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A modern Formula One car has almost as much in common with a jet fighter as it does with an ordinary road

car. Aerodynamics have become key to success in the sport and teams spend tens of millions of dollars on research and development in the field each year. The aerodynamic designer has two primary concerns: the creation of downforce, to help push the car's tyres onto the track and improve cornering forces; and minimising the drag that gets caused by turbulence and acts to slow the car down. Several teams started to experiment with the now familiar wings in the late 1960s. Race car wings operate on exactly the same principle as aircraft wings, only in reverse. Air flows at different speeds over the two sides of the wing (by having to travel different distances over its

Evolved over time.from the vertical end-plates fitted to wings to prevent vortices forming to the diffuser plates mounted low at the back. the fundamental principles of Formula One aerodynamics still apply: to create the maximum amount of downforce for the minimal amount of drag. as a good supply of airflow has to be ensured to help dissipate the vast amounts of heat produced by a modern Formula One engine.firstly a ban on the skirts used to contain the low pressure area. race cars use theirs to create downforce. The ultimate example of this thinking was the Brabham BT46B. And rule changes followed to limit the benefits of 'ground effects' . Every single surface of a modern Formula One car. the wing tries to move in the direction of the low pressure. Disrupted air. Despite this. and for the 1970 season regulations were introduced to limit the size and location of wings. which actually used a cooling fan to extract air from the skirted area under the car. which help to re-equalise pressure of the fasterflowing air that has passed under the car and would otherwise create a low-pressure 'balloon' dragging at the back. later a requirement for a 'stepped floor'. By the mid 1970s 'ground effect' downforce had been discovered. from the shape of the suspension links to that of the driver's helmet . theoretically. those rules still hold largely true today. As this pressure tries to balance. designed by Gordon Murray. where the rear of the car is made as narrow and low as possible. Despite the full-sized wind tunnels and vast computing power used by the aerodynamic departments of most teams. A modern Formula One car is capable of developing 3. In recent years most Formula One teams have tried to emulate Ferrari's 'narrow waist' design.contours) and this creates a difference in pressure. slow circuits like Monaco require very aggressive wing profiles . Revised regulations introduced in 2005 forced the aerodynamicists to be even more ingenious.has its aerodynamic effects considered.which slows the car down. This reduces drag and maximises the amount of air available to the rear wing. designers can't make their cars too 'slippery'.5 g lateral cornering force (three and a half times its own weight) thanks to aerodynamic downforce. In .you will see that cars run two separate 'blades' of 'elements' on the rear wings (two is the maximum permitted). to reduce drag and increase speed on the long straights. Planes use their wings to create lift. After technical challenges from other teams it was withdrawn after a single race. Lotus engineers found out that the entire car could be made to act like a wing by the creation of a giant wing on its underside which would help to suck it to the road. Look at a recent car and you will see that almost as much effort has been spent reducing drag as increasing downforce . at high speeds they could drive upside down. where the flow 'separates' from the body. creating enormous downforce. Tight. a physical rule known as Bernoulli's Principle. That means that. high-speed circuits like Monza see the cars stripped of as much wing as possible. Early experiments with movable wings and high mountings led to some spectacular accidents. creates turbulence which creates drag . In contrast. The 'barge boards' fitted to the sides of cars also helped to shape the flow of the air and minimise the amount of turbulence. The primary wings mounted front and rear are fitted with different profiles depending on the downforce requirements of a particular track.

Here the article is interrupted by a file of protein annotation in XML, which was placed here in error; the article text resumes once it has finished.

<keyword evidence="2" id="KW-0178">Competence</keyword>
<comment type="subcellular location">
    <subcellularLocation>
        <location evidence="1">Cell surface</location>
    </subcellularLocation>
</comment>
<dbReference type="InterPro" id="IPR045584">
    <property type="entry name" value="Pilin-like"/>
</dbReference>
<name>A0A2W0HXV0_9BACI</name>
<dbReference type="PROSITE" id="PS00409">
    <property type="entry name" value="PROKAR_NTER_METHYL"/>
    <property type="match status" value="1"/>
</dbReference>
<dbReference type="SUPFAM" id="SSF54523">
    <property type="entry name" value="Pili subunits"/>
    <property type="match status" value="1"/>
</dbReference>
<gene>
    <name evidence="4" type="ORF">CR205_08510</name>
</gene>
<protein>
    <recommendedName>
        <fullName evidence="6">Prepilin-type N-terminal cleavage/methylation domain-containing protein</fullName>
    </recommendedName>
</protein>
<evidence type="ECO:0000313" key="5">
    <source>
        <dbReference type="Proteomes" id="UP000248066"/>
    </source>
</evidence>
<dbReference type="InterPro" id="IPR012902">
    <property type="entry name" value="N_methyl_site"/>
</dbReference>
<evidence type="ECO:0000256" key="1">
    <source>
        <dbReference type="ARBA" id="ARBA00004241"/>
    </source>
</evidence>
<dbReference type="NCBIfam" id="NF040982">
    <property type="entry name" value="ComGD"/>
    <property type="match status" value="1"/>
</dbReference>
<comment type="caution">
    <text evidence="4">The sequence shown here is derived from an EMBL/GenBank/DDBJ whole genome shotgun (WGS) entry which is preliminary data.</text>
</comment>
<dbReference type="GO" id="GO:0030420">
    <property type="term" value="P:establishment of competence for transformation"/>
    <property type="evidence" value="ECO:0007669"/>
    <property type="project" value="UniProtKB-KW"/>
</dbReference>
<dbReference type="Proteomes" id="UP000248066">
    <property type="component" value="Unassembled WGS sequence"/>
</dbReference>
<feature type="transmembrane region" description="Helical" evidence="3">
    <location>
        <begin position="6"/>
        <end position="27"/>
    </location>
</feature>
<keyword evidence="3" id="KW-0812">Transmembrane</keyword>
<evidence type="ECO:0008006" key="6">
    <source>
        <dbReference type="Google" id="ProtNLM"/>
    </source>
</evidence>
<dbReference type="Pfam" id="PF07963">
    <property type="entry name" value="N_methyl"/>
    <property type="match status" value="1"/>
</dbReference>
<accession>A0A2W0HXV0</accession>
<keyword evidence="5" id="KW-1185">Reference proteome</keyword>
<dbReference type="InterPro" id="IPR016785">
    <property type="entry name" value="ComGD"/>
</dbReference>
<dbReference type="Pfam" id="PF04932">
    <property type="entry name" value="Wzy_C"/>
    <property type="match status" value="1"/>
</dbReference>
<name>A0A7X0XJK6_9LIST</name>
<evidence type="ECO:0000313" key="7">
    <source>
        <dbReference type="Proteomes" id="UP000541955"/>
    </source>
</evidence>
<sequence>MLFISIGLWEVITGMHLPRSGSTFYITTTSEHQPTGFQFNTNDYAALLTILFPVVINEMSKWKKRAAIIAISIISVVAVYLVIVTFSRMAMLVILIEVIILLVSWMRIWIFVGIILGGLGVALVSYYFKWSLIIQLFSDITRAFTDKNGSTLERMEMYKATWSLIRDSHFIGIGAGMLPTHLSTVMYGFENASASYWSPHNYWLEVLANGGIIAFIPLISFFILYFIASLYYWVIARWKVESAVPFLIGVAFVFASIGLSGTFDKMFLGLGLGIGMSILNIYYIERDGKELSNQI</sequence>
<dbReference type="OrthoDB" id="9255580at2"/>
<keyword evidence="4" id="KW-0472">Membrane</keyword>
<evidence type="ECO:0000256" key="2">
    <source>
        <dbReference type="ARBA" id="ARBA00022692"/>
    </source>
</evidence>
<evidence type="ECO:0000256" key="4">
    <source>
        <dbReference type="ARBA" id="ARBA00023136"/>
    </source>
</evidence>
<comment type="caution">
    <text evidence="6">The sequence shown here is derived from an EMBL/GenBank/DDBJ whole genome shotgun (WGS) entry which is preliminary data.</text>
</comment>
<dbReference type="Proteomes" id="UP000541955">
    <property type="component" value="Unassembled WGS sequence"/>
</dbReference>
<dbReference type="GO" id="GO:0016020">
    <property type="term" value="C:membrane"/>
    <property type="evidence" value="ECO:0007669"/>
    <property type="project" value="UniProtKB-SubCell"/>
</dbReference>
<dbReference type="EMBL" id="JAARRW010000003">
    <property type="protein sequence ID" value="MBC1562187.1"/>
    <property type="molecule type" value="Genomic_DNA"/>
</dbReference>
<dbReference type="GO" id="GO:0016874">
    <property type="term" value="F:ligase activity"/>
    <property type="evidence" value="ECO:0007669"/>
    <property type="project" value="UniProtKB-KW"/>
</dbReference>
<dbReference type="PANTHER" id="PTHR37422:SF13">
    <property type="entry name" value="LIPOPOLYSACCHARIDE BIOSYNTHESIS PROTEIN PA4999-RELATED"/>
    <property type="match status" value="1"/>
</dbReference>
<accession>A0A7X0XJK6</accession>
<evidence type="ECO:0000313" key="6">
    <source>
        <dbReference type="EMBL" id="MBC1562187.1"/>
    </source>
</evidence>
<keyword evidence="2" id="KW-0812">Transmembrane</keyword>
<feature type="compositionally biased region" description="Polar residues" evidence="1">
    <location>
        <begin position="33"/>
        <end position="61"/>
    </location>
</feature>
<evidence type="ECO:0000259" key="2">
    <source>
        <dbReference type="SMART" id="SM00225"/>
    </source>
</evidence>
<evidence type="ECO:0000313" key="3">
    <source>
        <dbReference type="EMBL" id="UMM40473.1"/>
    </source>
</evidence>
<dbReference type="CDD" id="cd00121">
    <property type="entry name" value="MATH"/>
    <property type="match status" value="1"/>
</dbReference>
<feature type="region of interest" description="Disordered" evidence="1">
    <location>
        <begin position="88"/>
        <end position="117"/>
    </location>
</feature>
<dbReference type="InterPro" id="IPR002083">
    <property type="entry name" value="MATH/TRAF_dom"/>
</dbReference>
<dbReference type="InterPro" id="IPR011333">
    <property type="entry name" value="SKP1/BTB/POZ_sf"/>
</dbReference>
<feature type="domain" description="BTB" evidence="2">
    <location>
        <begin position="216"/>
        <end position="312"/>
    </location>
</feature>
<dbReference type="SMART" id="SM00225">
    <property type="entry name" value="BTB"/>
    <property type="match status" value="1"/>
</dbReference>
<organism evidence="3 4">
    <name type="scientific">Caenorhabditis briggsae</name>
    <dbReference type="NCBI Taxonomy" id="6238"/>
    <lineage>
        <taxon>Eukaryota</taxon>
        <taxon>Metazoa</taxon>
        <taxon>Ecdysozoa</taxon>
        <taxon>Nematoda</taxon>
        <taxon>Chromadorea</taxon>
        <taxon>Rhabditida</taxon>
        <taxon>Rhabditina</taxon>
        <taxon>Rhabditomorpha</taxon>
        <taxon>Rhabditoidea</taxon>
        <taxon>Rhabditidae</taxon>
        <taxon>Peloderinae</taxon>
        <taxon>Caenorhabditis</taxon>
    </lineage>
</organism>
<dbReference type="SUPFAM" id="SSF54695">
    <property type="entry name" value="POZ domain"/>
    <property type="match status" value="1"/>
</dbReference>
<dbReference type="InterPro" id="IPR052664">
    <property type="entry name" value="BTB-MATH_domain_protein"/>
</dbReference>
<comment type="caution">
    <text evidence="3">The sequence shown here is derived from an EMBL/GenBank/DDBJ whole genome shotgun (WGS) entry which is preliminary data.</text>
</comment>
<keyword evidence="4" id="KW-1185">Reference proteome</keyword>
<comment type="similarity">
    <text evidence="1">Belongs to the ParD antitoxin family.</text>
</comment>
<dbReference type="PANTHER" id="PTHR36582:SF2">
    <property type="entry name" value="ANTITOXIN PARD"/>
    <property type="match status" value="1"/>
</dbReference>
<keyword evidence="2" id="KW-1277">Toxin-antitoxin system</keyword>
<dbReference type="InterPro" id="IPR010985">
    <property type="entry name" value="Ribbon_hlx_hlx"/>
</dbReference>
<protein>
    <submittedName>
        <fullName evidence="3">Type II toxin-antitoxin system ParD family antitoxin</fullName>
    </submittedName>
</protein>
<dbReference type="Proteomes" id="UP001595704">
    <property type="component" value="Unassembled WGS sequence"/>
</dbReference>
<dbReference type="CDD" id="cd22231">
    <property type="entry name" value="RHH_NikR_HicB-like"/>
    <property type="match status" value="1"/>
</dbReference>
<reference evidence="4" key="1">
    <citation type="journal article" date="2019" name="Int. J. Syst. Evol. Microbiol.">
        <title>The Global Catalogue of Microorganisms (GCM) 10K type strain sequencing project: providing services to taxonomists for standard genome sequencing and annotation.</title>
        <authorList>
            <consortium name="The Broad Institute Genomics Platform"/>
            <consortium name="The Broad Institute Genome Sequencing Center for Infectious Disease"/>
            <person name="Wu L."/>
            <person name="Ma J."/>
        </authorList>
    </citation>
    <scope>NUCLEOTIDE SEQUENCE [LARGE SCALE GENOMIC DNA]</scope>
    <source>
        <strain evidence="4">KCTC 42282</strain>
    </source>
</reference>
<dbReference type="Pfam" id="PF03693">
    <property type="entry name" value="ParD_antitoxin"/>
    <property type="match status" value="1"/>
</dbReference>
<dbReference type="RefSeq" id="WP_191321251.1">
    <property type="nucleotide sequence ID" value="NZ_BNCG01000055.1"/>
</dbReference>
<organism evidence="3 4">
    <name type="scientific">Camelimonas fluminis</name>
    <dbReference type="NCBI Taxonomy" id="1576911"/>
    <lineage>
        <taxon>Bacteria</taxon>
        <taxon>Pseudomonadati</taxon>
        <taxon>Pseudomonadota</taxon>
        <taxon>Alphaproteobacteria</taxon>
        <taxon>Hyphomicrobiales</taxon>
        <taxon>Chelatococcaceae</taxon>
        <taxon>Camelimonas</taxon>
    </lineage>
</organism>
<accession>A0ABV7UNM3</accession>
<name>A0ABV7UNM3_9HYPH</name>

but during the race can only be activated when a driver is less than one second behind another car at predetermined points on the track. with a variety of intricate and novel solutions such as the ‘horn’ winglets first seen on the McLaren MP4-20. Most of those innovations were effectively outlawed under even more stringent aero regulations imposed by the FIA for 2009. but the system’s availability is electronically governed . bringing the rear wing forward and modifying the rear diffuser profile. This too allows drivers to make adjustments. The new rules took the cars into another new era. The system is then deactivated once the driver brakes. taller and narrower rear wings. with the driver able to make limited adjustments to the front wing from the cockpit during a race. That was usurped for 2011 by the new DRS (Drag Reduction System) rear wing. . The designers quickly clawed back much of the loss. however. Perhaps the most interesting change. was the introduction of ‘moveable aerodynamics’.it can be used at any time in practice and qualifying (unless a driver is on wet-weather tyres). and generally much ‘cleaner’ bodywork. the FIA robbed the cars of a chunk of downforce by raising the front wing. with lower and wider front wings. The changes were designed to promote overtaking by making it easier for a car to closely follow another.a bid to cut speeds.